All of this made it hard to hear music over audience noise. In 1882, Wagner famously condemned noise after the second act of a Bayreuth performance of Parsifal, only to be hissed at himself by the audience two weeks later after he yelled out "bravo"; maybe Wagner had only wanted quiet during an especially magical moment on the first occasion, but the worship of his fans had taken over. Audiences increasingly looked to composers to dictate how they should respond to music. Wagner was the first of many composers who (in his case, seemingly unintentionally) popularized the notion that making noise at a concert was unacceptable.

Halls also influenced composers, specifically as to how they highlighted musical performances as the main event. They wrote pieces as unified pieces of art rather than as entertainment or background music. Mahler specified in the Kindertotenlieder score that there should be no applause between movements. A culture of quiet steadily became the norm, starting from the late 19th century and cementing into rule by the 1950s and 1960s. The major exception to this day is operas with big arias. These, or particularly excellent performances of a section, can be applauded and even hailed with one or two bravo’s.

Conventions of the Future
Returning, in many ways, to the experience of church music so prevalent a few centuries earlier, audiences find themselves attentive, facing forward in the dark. Indeed, the cultish build-up of a pantheon of works, artists, and composers is almost religious in fervor. Even today, the wish not to disturb the enjoyment of a composer's unified vision is the main reason cited for not clapping between movements and for generally not making noise (second to audience members who want to listen undisturbed). Of course, most classical composers hadn't expected their music to be performed to a silent and thoroughly attentive crowd. Handel wouldn't have expected a reverently silent Water Music premiere.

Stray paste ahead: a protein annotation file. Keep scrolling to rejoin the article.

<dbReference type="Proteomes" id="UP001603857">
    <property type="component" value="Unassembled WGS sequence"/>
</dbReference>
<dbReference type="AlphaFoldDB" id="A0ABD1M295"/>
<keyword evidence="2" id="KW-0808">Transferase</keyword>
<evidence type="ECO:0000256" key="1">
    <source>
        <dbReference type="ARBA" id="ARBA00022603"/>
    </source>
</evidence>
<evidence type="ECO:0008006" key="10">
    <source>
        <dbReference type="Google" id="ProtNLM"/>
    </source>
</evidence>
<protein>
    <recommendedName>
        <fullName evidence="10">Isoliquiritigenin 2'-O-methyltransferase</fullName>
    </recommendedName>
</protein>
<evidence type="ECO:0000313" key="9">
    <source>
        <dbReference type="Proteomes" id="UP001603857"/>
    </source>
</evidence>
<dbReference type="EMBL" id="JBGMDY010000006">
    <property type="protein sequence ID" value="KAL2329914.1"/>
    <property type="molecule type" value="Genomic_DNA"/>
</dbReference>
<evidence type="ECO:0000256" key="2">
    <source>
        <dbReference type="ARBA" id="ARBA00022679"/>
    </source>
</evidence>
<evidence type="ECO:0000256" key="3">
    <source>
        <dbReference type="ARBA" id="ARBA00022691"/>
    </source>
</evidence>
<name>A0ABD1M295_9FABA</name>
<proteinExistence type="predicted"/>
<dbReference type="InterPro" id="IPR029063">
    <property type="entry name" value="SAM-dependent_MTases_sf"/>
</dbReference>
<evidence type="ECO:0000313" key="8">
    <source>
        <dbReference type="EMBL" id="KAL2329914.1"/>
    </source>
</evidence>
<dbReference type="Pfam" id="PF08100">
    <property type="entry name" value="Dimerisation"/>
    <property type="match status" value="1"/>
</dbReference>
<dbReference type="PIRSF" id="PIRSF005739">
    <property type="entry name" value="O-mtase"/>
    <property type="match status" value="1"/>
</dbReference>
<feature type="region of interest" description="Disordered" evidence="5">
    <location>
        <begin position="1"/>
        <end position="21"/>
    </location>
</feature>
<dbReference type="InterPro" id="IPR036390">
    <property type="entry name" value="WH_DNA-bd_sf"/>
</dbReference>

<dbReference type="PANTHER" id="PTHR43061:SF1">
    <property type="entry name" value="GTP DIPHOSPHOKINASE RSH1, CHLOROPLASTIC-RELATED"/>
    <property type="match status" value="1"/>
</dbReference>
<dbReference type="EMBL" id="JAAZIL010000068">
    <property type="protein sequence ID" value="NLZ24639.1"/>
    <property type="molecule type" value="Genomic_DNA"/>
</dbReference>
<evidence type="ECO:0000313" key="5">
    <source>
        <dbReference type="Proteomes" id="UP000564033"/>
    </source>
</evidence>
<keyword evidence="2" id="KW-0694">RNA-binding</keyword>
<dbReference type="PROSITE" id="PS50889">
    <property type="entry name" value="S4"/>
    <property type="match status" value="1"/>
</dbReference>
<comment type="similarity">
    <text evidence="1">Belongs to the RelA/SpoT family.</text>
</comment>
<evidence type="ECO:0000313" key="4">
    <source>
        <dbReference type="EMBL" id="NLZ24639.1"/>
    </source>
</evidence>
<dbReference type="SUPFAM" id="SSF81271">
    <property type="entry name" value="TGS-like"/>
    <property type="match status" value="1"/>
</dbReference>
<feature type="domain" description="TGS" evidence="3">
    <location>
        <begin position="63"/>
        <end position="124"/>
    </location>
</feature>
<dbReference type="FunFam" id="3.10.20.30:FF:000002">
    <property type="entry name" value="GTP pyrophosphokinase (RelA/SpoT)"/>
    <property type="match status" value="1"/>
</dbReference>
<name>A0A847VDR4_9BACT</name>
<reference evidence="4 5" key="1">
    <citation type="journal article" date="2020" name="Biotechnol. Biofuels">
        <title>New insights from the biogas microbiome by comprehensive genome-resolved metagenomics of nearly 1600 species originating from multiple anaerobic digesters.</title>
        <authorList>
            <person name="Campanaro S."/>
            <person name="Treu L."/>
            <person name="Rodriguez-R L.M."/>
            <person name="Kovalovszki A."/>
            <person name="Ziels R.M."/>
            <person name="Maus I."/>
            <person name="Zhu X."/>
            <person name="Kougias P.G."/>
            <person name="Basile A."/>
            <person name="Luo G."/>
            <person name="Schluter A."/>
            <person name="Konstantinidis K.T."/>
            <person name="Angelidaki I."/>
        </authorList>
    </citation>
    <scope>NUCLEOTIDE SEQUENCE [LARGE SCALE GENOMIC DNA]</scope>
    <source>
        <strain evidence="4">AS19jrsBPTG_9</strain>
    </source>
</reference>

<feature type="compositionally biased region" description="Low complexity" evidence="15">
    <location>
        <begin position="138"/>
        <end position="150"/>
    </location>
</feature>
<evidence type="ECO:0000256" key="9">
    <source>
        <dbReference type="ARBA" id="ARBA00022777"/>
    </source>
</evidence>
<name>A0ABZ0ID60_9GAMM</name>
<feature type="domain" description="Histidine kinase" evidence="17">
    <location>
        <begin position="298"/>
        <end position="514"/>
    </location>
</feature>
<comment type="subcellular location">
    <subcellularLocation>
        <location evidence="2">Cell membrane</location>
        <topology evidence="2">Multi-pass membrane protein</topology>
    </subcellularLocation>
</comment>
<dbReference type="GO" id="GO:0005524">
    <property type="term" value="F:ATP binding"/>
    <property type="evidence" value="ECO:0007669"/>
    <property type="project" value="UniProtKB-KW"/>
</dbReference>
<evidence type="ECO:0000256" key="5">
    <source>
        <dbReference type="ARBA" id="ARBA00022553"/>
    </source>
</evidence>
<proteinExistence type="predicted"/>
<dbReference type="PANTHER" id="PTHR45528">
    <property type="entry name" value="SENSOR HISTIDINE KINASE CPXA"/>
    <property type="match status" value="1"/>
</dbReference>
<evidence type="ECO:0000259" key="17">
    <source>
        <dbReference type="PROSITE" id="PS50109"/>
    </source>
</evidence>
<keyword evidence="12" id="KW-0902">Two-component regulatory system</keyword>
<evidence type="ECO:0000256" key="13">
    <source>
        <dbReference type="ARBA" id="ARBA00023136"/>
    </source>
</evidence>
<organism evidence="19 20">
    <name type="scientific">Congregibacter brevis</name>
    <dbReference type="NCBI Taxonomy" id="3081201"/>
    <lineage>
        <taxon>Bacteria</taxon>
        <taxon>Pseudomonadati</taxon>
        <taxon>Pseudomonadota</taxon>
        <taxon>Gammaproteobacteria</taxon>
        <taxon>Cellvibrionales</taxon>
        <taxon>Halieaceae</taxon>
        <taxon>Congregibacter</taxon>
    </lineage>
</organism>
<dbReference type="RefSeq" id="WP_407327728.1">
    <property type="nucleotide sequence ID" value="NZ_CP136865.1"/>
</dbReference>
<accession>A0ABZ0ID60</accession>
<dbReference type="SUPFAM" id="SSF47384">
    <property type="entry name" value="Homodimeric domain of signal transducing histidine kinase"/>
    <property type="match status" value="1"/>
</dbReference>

Appreciating classical music in quiet surroundings seems natural in a world of recorded music. On records, movements or sections are divided into tracks and many performances are recorded in pristine quiet, sans applause. Having grown up with these cultural conventions, many young composers continue the trend by writing for quiet concert hall audiences.

On the other hand, there are a lot of current composers and musicians interested in audience participation and in performing in unconventional spaces. Maybe they are on to something; what the history of concert etiquette tells us is that it is malleable and that the greatest influences on it are place and authority. If we want to attract a faithful new generation of patrons, it seems we can start by holding concerts in environments that are inviting to the intended audience and by communicating how composers or musicians, would have wanted or want their music to be enjoyed in a different way than the norm: whether in casual dress or not, in quiet or not, participating or not.